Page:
In the initial days of the crypto-anarchy and cypherpunk movement, where bitcoin was eventually born, researchers were determined to create a community that would be free of the control from centralized authorities. It was in this community, where the idea for a currency that would be impossible to regulate began to take shape. In 1998, a scientist by the name Wei Dai published a paper with the details of a decentralized currency coined b-money.
What Is B-Money?
In his paper, Dai outlined his version of a crypto-anarchist dream for a community where violence would not be possible due to the fact that the physical locations and real identities of people would be obscured from public knowledge.
Due to the lack of violence, Dai believed there would be no need for governments and the institution would become permanently unnecessary.
However, Dai recognized that for his dream to become a reality, a community which could communicate and transact in a peer-to-peer way would have to be created. Explaining the limitations, Dai said:
“Until now it’s not clear, even theoretically, how such a community could operate. A community is defined by the cooperation of its participants, and efficient cooperation requires a medium of exchange (money) and a way to enforce contracts. Traditionally these services have been provided by the government or government-sponsored institutions and only to legal entities.”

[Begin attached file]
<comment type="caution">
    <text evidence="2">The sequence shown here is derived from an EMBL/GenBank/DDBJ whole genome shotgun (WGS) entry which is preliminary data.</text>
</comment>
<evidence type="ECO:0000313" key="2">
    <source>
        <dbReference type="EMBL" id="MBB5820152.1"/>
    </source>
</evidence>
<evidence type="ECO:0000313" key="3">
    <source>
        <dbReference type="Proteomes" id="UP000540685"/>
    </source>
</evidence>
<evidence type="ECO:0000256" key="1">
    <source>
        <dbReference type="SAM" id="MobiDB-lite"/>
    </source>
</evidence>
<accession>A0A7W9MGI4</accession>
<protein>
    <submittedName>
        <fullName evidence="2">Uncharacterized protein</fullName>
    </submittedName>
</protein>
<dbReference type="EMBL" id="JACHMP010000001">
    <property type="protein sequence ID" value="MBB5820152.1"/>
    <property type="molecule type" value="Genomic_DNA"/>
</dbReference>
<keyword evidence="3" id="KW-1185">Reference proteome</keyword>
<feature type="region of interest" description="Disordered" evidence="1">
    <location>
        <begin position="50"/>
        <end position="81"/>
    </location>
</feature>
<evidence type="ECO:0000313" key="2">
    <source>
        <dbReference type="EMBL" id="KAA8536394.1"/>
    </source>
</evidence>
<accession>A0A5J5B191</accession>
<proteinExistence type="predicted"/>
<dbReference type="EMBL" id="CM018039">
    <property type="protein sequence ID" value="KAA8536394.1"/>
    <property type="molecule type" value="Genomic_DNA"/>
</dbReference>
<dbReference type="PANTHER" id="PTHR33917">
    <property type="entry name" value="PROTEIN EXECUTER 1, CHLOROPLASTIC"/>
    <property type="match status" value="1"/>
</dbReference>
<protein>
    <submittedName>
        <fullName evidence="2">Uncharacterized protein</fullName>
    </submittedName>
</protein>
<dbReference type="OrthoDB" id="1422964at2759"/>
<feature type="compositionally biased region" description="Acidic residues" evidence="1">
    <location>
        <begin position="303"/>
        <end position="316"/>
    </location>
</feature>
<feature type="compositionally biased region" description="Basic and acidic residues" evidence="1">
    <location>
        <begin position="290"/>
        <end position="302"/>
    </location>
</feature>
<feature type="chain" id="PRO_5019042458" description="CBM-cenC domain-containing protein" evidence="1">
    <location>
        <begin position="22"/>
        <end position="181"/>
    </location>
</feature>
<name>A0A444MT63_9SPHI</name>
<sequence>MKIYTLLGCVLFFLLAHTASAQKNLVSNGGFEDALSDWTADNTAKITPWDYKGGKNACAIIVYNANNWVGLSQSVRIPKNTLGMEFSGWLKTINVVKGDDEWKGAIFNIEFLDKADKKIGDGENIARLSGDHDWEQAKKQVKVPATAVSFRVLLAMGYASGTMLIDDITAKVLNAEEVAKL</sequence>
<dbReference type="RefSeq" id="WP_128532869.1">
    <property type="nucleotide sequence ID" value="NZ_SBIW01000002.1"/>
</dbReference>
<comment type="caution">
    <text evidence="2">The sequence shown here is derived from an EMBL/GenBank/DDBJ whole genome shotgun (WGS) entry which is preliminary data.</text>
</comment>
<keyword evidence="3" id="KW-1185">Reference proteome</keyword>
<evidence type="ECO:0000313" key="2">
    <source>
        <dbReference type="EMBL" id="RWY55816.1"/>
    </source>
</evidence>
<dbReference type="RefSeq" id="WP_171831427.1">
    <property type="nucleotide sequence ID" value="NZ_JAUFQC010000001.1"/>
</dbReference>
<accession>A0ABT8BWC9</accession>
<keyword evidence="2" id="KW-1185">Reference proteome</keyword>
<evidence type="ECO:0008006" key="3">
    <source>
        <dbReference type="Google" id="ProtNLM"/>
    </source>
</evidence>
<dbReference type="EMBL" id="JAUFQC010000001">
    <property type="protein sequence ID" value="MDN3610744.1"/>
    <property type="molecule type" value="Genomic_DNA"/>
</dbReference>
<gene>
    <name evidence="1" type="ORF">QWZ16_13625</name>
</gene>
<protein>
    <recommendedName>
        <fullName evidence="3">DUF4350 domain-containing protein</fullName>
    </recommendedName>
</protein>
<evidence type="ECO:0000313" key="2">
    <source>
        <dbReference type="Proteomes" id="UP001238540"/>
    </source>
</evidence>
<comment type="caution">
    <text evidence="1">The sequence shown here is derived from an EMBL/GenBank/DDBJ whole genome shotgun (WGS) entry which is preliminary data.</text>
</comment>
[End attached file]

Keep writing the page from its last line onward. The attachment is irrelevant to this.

With these considerations, Dai went on to outline two protocols through which it would be possible to provide both a medium of exchange and executable contracts to a community while still preserving the privacy of those within.
The first protocol outlined the aspects of a database that would hold all the information regarding the medium of exchange. These aspects included how the data would be stored, how money could be created as well as how it could be transferred.
How Are B-money and Bitcoin Related?
The protocols in b-money outline aspects on which bitcoin is based. The concept of proof-of-work, the broadcast and signing of transactions as well as the decentralized ledger come from B-money.
Moreover, the incentivization of currency creators through the mining process, as is seen in bitcoin, is based on Dai’s proposal. It is important to note that Dai’s paper on b-money was cited as a reference by bitcoin’s pseudonymous creator(s) Satoshi Nakamoto.
Wei Dai on cryptocurrency patents: https://t.co/FVnMp3cspi pic.twitter.com/FqIzisI27a
— Jameson Lopp (@lopp) May 18, 2016
Wei Dai is a cryptographer and scientist who besides creating b-money, is credited with creating the C++ library as well as a number of patents. The computer engineer is also one of the first people contacted by Nakamoto when he was creating bitcoin.
Proof of Work and Smart Contracts
Explaining how money could be created, Dai outlined what is now commonly referred to as proof-of-work (PoW). He continued: